A few counter-factual hypotheses on the current economic crisis

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Abstract

The economic and financial problems of the present devastating crisis are terribly practical. Sraffa’s little book is highly theoretical. To relate the two we must avoid stopping at Keynes, and include the whole group of economists around him in Cambridge, resuming the discussions that have been pushed into oblivion by the mainstream. The capital theory controversy was not the only one. Here, more relevant is the controversy on growth, income distribution, savings and profits between Samuelson–Modigliani and Kaldor–Pasinetti. As a result, a theorem, associated with Modigliani–Miller, was brought to fame and hailed as ‘the core of modern corporate finance’. Its surprisingly wide acceptance is here harshly criticised and indicted of major responsibility for the present crisis. Inevitably, this is argued through counter-factual hypotheses. Yet, even with less sophisticated analytical tools, a framework does exist, much nearer to common sense, implying the needed flexibility and openness of mind for the major restructuring of financial institutions, which today so clearly emerges as the major task to undertake.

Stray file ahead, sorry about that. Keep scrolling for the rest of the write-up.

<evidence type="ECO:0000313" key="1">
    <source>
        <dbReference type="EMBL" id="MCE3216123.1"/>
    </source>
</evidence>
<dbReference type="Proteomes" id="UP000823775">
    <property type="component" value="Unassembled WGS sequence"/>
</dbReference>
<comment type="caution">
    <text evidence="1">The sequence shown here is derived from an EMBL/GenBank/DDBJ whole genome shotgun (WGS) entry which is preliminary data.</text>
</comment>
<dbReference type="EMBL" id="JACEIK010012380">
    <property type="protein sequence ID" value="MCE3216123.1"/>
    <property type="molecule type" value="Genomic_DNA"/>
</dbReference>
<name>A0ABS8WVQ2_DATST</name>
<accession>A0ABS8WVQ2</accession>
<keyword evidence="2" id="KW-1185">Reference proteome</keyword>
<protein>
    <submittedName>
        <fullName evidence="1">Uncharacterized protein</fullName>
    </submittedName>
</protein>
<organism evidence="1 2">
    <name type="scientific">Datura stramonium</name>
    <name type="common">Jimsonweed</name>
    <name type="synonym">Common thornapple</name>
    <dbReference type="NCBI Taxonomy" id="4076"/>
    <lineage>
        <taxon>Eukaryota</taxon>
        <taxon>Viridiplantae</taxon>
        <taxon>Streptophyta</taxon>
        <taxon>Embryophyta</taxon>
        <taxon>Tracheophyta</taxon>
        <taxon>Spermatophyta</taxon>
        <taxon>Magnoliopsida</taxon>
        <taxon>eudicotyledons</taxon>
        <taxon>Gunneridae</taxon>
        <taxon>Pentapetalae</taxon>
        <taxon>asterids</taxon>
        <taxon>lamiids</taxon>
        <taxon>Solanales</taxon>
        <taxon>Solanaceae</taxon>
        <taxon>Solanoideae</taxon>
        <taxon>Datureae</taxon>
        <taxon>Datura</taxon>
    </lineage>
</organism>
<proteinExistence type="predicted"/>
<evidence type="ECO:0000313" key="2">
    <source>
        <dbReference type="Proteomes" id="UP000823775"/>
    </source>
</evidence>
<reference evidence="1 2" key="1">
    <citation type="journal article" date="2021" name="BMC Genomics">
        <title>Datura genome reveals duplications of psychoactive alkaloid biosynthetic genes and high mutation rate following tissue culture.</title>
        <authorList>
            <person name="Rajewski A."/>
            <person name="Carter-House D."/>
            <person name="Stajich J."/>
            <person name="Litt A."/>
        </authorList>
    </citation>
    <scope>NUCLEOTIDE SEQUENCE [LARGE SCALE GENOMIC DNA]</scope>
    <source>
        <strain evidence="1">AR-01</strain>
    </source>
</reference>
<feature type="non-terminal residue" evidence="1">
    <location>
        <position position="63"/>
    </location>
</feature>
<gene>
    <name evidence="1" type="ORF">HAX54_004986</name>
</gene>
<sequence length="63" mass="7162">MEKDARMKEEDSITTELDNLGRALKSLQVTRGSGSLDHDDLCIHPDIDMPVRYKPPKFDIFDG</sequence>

Original languageEnglish
Pages (from-to)1433-1453
Number of pages21
JournalCambridge Journal of Economics
Volume36
DOIs
Publication statusPublished - 2012

Keywords

  • Growth and distribution theories
  • Modigliani-Miller Theorem
  • alternative views on the foundations of economic theory
  • corporate dividend policies
  • current crisis of capitalist economies

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